There is no significant political party on the Romanian political scene that questions the country’s EU membership. Despite the ongoing power split between President Klaus Iohannis, the ruling coalition of the Social Democratic Party (PSD) and the Alliance of Liberals and Democrats (ALDE), there are no serious conflicts over European policy issues. Mihai Tudose has been prime minister since June, following the dismissal of Sorin Grindeanu, whose government avoided confrontation with the EU institutions even during its attempts to commute anti-corruption law. According to the Eurobarometer opinion poll carried out in May, 57% of Romanians trust the EU, and this is the fourth highest result among all Member States.
Endeavours for Schengen Area Membership
The Romanian authorities consider joining the Schengen area a domestic European policy priority. They argue that remaining outside of the zone harms the state’s image. There is also evidence of some EU countries applying dual standards and treating Romania as a second-class partner. Romanian citizens can work in all EU countries, but border controls make the free movement of people difficult. The authorities also that Romania’s borders are better guarded than those of some other Schengen countries, and that Bucharest’s lack of full access to the Schengen Information System makes the EU borders less secure.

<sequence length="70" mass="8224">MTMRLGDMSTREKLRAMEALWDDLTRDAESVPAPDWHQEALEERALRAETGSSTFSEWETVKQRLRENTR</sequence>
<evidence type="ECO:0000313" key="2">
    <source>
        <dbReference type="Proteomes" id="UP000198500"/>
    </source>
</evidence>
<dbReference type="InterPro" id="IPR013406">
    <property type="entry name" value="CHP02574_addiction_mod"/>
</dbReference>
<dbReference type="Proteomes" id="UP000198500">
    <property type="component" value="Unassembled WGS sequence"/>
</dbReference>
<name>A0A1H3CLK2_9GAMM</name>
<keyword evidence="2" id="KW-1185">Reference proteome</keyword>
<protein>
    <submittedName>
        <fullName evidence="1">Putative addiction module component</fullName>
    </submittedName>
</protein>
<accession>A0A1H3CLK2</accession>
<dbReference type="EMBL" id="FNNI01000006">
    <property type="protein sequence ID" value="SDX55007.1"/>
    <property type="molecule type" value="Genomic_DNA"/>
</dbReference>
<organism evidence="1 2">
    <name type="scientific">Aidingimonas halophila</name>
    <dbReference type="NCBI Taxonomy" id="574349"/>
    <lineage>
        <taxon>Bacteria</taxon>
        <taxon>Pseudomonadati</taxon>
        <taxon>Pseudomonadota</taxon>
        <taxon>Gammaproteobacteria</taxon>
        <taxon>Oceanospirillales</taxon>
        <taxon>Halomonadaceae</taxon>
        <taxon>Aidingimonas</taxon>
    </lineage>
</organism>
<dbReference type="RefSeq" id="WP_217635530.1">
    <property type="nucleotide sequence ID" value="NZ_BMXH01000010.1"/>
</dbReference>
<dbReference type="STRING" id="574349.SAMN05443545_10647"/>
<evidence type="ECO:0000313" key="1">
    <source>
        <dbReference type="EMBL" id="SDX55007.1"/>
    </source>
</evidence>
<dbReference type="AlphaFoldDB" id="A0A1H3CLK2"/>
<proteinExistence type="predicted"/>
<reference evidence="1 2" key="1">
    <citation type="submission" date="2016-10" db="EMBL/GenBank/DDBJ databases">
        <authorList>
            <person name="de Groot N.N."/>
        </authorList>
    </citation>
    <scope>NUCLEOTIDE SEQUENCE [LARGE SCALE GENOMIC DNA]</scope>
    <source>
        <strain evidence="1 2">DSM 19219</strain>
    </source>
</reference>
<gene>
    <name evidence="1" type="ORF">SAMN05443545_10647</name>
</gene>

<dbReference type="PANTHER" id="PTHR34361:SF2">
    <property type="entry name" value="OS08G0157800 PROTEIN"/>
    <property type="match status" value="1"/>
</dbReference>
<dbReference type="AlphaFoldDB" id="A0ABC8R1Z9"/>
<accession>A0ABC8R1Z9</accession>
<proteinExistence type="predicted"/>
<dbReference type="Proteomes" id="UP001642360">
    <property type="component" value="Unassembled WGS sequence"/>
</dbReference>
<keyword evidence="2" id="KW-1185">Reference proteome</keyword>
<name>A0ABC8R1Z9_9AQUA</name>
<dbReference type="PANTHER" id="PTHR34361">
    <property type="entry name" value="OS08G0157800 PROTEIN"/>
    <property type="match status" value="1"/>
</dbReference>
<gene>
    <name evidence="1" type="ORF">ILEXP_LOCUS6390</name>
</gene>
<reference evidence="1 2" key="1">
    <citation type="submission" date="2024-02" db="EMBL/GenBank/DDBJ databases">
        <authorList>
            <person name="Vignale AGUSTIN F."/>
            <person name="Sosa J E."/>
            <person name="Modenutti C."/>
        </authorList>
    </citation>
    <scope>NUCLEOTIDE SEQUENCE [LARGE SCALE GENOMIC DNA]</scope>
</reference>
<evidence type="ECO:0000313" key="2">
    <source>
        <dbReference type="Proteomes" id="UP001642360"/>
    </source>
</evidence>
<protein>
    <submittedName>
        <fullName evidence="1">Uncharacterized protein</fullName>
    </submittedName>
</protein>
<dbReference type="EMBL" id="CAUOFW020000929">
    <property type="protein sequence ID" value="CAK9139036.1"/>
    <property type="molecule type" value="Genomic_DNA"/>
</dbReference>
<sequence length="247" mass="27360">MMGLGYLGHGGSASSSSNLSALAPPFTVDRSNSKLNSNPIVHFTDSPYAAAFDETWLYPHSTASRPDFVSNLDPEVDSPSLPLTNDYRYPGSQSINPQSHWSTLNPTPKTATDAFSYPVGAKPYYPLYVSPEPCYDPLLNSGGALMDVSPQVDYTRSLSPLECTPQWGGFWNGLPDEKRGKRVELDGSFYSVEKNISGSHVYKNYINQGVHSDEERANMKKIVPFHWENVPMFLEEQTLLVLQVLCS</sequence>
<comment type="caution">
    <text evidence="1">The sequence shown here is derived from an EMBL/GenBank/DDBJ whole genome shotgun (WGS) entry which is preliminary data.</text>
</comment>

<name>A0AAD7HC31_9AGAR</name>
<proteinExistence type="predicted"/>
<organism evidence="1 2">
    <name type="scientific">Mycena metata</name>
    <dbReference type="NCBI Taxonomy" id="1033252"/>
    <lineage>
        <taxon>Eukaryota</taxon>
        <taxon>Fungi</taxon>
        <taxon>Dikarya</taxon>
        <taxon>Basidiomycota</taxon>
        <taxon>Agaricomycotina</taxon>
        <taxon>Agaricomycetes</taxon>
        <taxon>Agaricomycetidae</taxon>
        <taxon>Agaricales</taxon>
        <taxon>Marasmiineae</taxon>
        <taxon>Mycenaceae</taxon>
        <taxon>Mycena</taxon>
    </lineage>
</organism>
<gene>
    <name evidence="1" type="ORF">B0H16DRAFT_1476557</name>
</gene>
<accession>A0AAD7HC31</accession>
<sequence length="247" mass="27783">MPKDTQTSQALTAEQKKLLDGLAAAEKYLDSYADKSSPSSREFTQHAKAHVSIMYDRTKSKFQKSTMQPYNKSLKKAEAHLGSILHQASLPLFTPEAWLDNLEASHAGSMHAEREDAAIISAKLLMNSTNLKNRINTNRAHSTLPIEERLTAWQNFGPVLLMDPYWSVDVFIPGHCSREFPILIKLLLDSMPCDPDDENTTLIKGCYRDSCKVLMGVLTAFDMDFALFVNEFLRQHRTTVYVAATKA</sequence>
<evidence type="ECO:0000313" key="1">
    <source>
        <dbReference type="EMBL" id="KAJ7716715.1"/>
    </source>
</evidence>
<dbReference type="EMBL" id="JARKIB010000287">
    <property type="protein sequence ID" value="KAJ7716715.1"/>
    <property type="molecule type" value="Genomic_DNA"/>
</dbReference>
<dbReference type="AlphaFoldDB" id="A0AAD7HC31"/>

Romania has not been able to join the Schengen area since joining the EU in 2007. Yet the process of admitting countries that joined the EU in 2004 took only for three and a half years. In addition, Romania has fulfilled the technical criteria of Schengen membership since 2011, but Its accession was initially blocked by the Netherlands and Finland. Today, the Austrian, German and Dutch authorities are opposed to Romania’s Schengen membership, citing concerns that their societies are against expanding the zone during the mass-migration crisis. Officially, these states say that Romania’s progress in the fight against corruption is insufficient. However, the EU Cooperation and Verification Mechanism (CVM)—established in 2007 to support Romania, including in the fight against corruption—has evaluated progress positively each year. However, the significance of the CVM opinion is diluted because many Member States lump Romania together with Bulgaria on the issue of Schengen area enlargement, and the CVM states that progress in Sofia is significantly less than that in Bucharest.
Response to the Mass-Migration Crisis